Essay - Tamsin Blanchard
I am on my way back from a couple of days at the Paris shows. In the past 48 hours, I have seen collections that made me want to shop. I have also seen collections that made me think, and one that made my blood heat up to a rolling boil. But I am leaving Paris feeling quite satisfied that the worlds of fashion and politics, and the ability to make a statement with your clothes, are as strong as ever. It is simply up to us to be as engaged with the issues or as blissfully ignorant as we like.
For Viktor & Rolf, the issues are quite black and white. Their walking slogan clothes shouted ‘No!’ as emphatically as a contrary teenager. ‘What are we supposed to be saying no to?’ asked the editor next to me. Well, it seemed you could take your pick, but Viktor & Rolf were apparently saying no to fast fashion, even though their seams were hurriedly stapled together (with gold staples, no less) instead of painstakingly stitched. Now, I seem to recall a recent collaboration between V&R and the high street chain, H&M, which they didn’t seem too concerned about at the time, but they are right to raise the issue. The speed at which fashion is being produced and the rate we are throwing it away is simply unsustainable and irresponsible – contributing to the pollution of the planet, the exploitation of garment workers in the developing world, and feeding our feckless desire to consume, consume, consume.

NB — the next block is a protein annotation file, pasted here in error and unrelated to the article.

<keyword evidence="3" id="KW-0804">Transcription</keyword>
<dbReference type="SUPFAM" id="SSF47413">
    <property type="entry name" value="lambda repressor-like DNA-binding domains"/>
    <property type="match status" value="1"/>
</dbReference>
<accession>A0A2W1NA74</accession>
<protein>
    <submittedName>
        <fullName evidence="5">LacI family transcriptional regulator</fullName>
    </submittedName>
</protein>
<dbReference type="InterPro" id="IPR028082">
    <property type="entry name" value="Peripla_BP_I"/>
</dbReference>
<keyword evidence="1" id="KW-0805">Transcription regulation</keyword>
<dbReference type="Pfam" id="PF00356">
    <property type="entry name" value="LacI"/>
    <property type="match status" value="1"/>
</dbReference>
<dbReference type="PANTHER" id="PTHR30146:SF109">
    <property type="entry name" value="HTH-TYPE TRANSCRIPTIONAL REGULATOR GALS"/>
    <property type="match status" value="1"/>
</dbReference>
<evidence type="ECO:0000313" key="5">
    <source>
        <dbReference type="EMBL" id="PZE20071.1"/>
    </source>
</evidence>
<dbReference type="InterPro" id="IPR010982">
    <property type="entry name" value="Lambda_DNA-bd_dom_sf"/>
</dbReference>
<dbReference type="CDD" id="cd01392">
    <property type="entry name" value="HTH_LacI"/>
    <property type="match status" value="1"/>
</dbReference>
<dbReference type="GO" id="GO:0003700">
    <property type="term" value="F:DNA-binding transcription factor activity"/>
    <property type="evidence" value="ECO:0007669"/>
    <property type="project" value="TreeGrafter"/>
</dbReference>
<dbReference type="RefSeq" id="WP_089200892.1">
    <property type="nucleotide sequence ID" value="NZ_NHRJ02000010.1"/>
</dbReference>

For Vivienne Westwood, it might be too late to say no. On a roll after the publication of her manifesto, (how long before she forms her own political party? I can’t wait) her collection was called Chaos Point. ‘Scientists have warned that ecological crisis has reached tipping point and the destruction is now irreversible,’ she writes in her show notes. ‘Others believe the response of human beings to the crisis is one factor that can save us – provided enough of us wake up to the emergency but calls for new thinking (my manifesto recommends practice which will effect a change in thinking: we need a new ethic.)’ She used the naïve and primitive drawings of a class of seven and eight year olds to express her chaos theory. Her brief to the children included this sound advice: ‘Look up ecology in the dictionary …good management of the earth. Now you know something more than you did a minute ago – this is what life is about.’ There is hope for the future generations at least.
Another fashion house that is always looking for new ways forward is Issey Miyake. For one exciting moment, while reading the Miyake news sheet waiting for the show to begin, I thought Dai Fujiwara had come up with a solution to the world’s nappy landfill problem. He is experimenting with the idea of disposable clothing – the ultimate in fast fashion and something Viktor and Rolf would not approve of. But Fujiwara believes there is a need for clothes that can be thrown away – with as little impact as possible on the planet, of course – after a single use. He compares it to the convenience of disposable nappy. His biodegradeable dresses are an interesting idea, but I’m not sure if this is the way forward. Surely we don’t want to encourage society to become any more throwaway than it already is. If he can come up with a way to turn disposable nappies into clothing, however, he really would be onto something.
And finally, if I may, a short rant. The show that made my blood boil was Jean Paul Gaultier. I felt ashamed to sit so passively, watching a splayed zebra stitched to the back of a coat, a crocodile’s head worn as a hood, its once mighty tail trailing pathetically behind, and a seemingly endless parade of exotic skins and furs that followed. Why are we looking back to the Stone Age and the most primitive form of clothing known to man? After the show, nobody else seems concerned. But that is what makes the power of fashion as a political tool so subtle and subversive. The medium is the message, but more often than not, the message is studiously ignored. These are only clothes, after all.